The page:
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The differences between FEMALE and MALE biology and why women's health is neglected with Jenny Koos

Skillnaderna mellan den kvinnliga och manliga biologin och varför kvinnohälsa åsidosatts

This is a transcribed excerpt from the Womensync Podcast, episode #1 All about the menstrual cycle and how you can influence it with Jenny Koos . Some adaptations of the text have been made. To listen to the podcast episode with Jenny click here .

In the episode with Jenny Koos , the conversation began with how she describes her mission to elevate the place of the female body in society. We came unsought into why women's health and the female body in general have a great need to take up more space and receive more attention, both in research, medicine and in society as it looks today.

What would you say is your mission right now?
I think it's pretty obvious. Many people wonder how I can be so passionate when I have been talking about the same things for more or less 12-15 years and have been very consistent and fiery. It is because this is my calling. Our rights and the place of the female body, which I think it must be allowed to take but not given.

Living in a society built for masculinity

Can you tell us a bit about why the woman's body and women's health do not get enough space? What has led to it looking like this?

As society looks like (by that I mean industrialism, capitalism, patriarchy and so on) it is structured and in many ways built on the basis of what can be called masculine principles. Now I'm not referring to gender here, but to values ​​around “ male versus female energy ”. There are different types of qualities that can be valued higher or lower. Linear, even production and steady growth can be considered "masculine". It is highly valued in society, while cyclicity; to have periods where you are anything but extremely productive, where things fluctuate and you feel other things - this is usually classified as "feminine". Unfortunately, not being able to perform exactly the same every day is also often classified as something negative.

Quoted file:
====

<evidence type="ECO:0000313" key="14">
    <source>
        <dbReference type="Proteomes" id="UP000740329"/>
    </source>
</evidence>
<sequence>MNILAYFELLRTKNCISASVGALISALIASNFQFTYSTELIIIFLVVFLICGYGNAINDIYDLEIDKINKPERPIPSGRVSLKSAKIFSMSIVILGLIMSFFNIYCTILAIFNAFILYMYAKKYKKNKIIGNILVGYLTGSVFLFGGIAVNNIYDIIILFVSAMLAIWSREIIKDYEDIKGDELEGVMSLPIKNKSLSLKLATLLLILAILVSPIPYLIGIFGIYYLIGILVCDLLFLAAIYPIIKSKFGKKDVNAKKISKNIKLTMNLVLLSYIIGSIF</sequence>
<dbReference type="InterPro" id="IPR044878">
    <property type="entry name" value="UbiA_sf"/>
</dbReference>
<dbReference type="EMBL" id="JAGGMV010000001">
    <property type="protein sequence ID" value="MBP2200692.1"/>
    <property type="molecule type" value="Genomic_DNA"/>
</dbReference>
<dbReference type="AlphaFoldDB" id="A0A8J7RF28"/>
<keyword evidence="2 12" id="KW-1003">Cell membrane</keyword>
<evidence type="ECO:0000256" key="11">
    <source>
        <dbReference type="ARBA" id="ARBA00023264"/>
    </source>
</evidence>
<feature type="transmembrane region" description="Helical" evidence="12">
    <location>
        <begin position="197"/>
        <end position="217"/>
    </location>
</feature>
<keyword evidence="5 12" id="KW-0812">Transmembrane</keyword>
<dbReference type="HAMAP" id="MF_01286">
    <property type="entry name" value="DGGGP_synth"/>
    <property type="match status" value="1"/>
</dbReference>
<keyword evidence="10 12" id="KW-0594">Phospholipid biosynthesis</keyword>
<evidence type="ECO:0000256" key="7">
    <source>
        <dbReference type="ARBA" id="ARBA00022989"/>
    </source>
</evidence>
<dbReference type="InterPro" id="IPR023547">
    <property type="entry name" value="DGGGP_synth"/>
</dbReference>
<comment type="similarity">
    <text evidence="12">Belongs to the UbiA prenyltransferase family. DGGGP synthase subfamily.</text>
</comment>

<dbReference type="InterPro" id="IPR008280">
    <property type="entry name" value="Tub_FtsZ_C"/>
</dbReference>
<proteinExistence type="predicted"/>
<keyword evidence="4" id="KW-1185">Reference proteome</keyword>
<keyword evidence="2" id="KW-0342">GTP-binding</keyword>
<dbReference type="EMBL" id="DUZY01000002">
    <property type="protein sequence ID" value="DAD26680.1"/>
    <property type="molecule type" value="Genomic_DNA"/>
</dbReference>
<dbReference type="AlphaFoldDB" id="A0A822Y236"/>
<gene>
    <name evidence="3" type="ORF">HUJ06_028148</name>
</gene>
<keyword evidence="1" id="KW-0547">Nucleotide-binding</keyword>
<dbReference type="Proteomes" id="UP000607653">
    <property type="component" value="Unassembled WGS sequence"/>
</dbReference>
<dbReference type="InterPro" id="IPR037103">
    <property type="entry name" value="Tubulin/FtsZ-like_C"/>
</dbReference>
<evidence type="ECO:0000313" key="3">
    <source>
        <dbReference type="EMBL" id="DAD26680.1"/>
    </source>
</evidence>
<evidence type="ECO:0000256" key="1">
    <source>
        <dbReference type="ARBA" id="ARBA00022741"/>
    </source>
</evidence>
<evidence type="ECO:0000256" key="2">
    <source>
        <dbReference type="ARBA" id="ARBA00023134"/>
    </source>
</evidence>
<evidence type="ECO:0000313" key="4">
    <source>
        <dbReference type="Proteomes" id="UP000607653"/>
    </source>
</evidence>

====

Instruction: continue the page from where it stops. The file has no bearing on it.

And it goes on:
Things that are very evident in female biology are also things that are not valued very highly, because they don't give the kind of returns that you want in this society. That's not how it's built, quite simply, because it's been men's bodies that have been the starting point, and men that have ruled. It is felt in research, medicine, social structures, wage gaps, in all sorts of different ways we see how the female aspects of life are valued less - not gender - but yin and yang (the masculine and the feminine). Yin is valued very low while yang is valued very highly. I know it may sound a bit fuzzy, but if you look at the purely practical aspects, it shows. In other words, that imbalance is something that also affects men negatively.

When it comes to research connected to the female body, she can be considered difficult because the hormone levels are not the same every day. When creating medicine, for example, you often want metrics to go by, but women's values ​​fluctuate. Men are more stable in their values ​​and therefore more research is done on men than women. It's easier. This means that some medications do not work on women of menstruating age or that they work differently on women depending on where we are in the cycle. There are, for example, studies on healing after surgery that show that it is more favorable to have surgery when you are on the way to ovulation ( during phase 2 ) because then the immune system is more active than it is to have surgery right during your period or just before ( phase 1 and 3 ) because then the immune system is lowered. I wish that things like this were looked at more and taken into account more. What I want to try to give to women, i.e. biological women, is that they should know this basic thing - understand their own biological conditions. Based on that knowledge, everyone can of course do what they want with their bodies.

What does it mean to be cyclical as a woman?